26 June 2013

Turkey: June 6, Istanbul, Chora Byzantine Church

Today is our first full day in Istanbul. Days begin early on Odyssey tours, we have a lot to do and see today. Tours are not relaxing like a "vacation", we keep moving so we can see a lot. I'm not complaining, just explaining!

So 7 a.m. finds us downstairs looking for the breakfast room. Wow. What a display of food. Sliced fruits and fruit salad. Yogurt with many types of preserves, honeys, and granolas. Buffalo yogurt in jars. Smoked salmon, various sliced salamis, sliced cheeses. Cereal. Dried figs and other fruits. Sliced tomatoes and cucumbers. Olives. Tarts, croissant-like pastries, muffins, and loaves of bread ready to slice. Hot scrambled eggs that taste really good, along with potatoes and sausages. Borek, a traditional Turkish pastry of phyllo dough layered with eggs and cheese. I want to taste everything, I want this every day of my life!

After filling our plates we gather at white linen covered tables, and are offered coffee and orange juice. Conversation drifts back and forth between getting to know each other and the noises we heard from the Taksim Square protests last night. Then, ready for our first day's outing, we walk past the barricades to our awaiting bus. Our destination is Old Istanbul.

First a little geography. Below is a great map of Turkey from turkeytravelplanner.com. Turkey is all the green area on this map. Istanbul in the upper left corner (northwest). Note the waterways that connect the Black Sea to the Mediterranean Sea. First is the narrow Bosphorus, then the Sea of Marmara, then the narrow Dardanelles. Strategically speaking, control of the Bosphorus and Dardanelles means control of trade between the two seas. Also, over the ages people could easily cross the narrow waterways to navigate between Europe and Asia Minor. It's easy to see why a city grew at this location.

map of Turkey

Old Istanbul is located on a peninsula formed by the Bosphorus, the Golden Horn, and the Sea of Marmara. The Golden Horn is an inlet of the Bosphorus, a natural harbor for the Greek, Roman, Byzantine, and Ottoman ships of yore. Today modern Istanbul spans both the Golden Horn and the Bosphorus.

Below is a map of Istanbul, courtesy of planetware.com. The Divan Hotel is on the western shore of the Bosphorus. I added three arrows: one marks our hotel, one marks a waterway called the Golden Horn, and one points to the area of Old Istanbul.

map of Istanbul

Old Istanbul was once a seaport named Byzantium, settled by Greek colonists. In 322 AD, Constantine the Great, a Roman emperor, decided to establish a new capital in Asia Minor. He chose Byzantium as the location. In 330, the city was renamed Constantinople, and it grew into a center of learning, prosperity, and culture, the center of the Byzantium Empire. It wasn't until 1453 that it was conquered and renamed Istanbul by the Ottoman Turks.

Today, Old Istanbul is rife with ruins of churches, mosques, palaces, and more. Tourist attractions, yes, but so interesting.

Our bus crosses the Golden Horn via the Ataturk Bridge. We see ruins of the walls that once surrounded the old city. I imagine how it must have felt living in the old walled city.

Our first destination is the Kariye Museum or, the Chora Byzantine Church. Our group follows Ali, carrying the umbrella. The umbrella helps us find him in the crowds. He gave us "whisperers", small radio receivers with headphones, so we can hear him talk about the sights. He can talk in a low voice, thus not disturbing the other tourists. Here we are, approaching the church:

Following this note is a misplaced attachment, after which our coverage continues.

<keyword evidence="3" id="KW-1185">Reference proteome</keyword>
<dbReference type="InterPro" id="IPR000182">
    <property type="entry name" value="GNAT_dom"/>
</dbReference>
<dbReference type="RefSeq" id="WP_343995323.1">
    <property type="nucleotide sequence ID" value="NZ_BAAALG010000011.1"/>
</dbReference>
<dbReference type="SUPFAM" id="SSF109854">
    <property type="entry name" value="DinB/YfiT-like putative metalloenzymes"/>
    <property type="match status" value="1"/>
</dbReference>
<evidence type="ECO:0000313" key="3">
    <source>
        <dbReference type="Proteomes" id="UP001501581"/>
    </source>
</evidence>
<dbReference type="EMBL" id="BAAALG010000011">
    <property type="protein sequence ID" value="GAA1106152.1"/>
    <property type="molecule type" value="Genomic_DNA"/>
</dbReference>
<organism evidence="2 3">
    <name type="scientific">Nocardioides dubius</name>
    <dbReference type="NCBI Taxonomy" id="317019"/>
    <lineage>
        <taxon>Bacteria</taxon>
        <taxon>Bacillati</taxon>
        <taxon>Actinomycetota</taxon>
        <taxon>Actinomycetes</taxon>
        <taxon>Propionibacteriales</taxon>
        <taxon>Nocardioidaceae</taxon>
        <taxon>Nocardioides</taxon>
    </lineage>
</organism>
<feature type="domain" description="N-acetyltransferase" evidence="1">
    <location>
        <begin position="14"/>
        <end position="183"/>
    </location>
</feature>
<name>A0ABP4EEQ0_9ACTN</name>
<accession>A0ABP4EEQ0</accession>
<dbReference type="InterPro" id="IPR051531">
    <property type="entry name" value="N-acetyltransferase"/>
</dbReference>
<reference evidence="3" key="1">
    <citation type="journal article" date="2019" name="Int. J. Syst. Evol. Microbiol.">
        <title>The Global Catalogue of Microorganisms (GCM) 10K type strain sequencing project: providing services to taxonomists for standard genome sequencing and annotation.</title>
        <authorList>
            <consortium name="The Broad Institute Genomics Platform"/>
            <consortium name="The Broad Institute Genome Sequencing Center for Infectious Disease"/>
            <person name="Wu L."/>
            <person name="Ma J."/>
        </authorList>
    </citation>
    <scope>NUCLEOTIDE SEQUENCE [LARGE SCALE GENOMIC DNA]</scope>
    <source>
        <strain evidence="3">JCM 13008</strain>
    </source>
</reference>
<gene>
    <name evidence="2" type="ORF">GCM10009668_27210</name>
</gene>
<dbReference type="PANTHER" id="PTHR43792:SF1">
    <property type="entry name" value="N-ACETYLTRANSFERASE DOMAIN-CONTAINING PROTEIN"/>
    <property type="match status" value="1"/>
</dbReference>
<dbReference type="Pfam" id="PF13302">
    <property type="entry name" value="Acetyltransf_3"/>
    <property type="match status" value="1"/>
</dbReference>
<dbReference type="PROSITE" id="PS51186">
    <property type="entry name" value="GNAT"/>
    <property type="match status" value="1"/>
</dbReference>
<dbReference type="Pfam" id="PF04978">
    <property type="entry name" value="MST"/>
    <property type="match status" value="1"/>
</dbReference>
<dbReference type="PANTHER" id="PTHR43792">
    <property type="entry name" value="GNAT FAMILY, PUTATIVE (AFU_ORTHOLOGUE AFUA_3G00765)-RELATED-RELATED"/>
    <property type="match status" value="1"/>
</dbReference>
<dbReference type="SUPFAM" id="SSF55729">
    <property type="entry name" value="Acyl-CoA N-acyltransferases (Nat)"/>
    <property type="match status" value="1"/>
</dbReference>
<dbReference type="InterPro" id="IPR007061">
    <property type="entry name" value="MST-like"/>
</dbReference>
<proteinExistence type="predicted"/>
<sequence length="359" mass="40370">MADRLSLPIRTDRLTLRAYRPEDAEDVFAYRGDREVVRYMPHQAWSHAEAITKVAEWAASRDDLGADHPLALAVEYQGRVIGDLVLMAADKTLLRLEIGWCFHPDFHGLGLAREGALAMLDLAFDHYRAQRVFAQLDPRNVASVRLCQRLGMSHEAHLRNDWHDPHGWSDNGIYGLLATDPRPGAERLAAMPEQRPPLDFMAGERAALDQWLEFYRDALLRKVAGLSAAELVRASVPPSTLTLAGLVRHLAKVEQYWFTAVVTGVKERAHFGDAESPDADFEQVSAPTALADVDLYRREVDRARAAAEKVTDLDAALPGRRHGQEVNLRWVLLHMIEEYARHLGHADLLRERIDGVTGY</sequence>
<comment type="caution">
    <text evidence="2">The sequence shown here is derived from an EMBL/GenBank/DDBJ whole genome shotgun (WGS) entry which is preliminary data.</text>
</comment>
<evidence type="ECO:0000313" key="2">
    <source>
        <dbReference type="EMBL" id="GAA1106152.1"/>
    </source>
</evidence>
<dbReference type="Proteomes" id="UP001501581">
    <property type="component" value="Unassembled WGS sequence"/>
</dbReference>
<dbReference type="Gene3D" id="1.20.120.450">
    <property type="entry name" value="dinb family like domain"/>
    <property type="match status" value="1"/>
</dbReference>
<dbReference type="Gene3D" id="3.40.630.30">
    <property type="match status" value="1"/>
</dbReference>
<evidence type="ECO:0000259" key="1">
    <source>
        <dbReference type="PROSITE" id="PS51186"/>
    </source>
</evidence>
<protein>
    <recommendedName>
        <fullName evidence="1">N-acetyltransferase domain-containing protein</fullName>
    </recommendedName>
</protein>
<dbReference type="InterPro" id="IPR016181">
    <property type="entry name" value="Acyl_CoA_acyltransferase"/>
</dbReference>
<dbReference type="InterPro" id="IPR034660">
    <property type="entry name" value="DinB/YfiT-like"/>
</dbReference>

walking to the Chora Church

Along our path is a multi-storied wooden building. I was intrigued by the pretty tiles that peaked out of a door of this decrepit building.

near Chora

tiles in old building

Nearer to Chora:

Chora Church

The Chora Byzantine Church was built in the 5th century, then extensively remodeled in the 12th century. It is one of the best surviving examples of a Byzantine church. The interior is covered with mosaics and frescos. The problem is that after Constantinople was conquered by the Turks in 1453, the Chora Church was converted into a mosque. Since Islam prohibits iconic images or any protrayal of human or animal forms, the mosaics and frescoes were covered with plaster. In 1948 it ceased to be a mosque and restoration of the original Byzantine interior began.

Here is another photo of the outside:

Chora Church

The tiles in the frescoes are smaller than I had expected. I took a few photos, but they are not really very good. It was difficult to get good photos because of the light and because it was very, very crowded! I'll just put a couple examples below, and advise any reader to check out the Wikipedia and museum links for professional photos.

(I didn't take my dSLR to Turkey, relying instead on a small, zoomable, pocketable, new Canon SX280 HS. Composing photos in the display instead of a viewfinder was often difficult, I'll apologize just this once for all of my photos on this trip. At home now, I am finding that I do appreciate the geotags on the photos. Win some, lose some.)

One of the frescoes inside:

Chora Church

A zoom in on the tiles:

Chora Church

This part of the church shows how the church looked when it was a mosque. It also shows the crowds of tourists.

Chora Church

And in this photo some of the frescoes have been uncovered from their layer of plaster:

Chora Church

I like this photo because it shows a girl with her neck craned up to look at the frescoes on the ceiling.

Chora Church

A fresco, normal size and then with part of it enlarged to show the details of the tiles:



One last photo of the church.

inside the Chora Church

We have more stops this day, so it's back to the tour bus. That's another blog post.

First Turkey trip post.
Next Turkey post.


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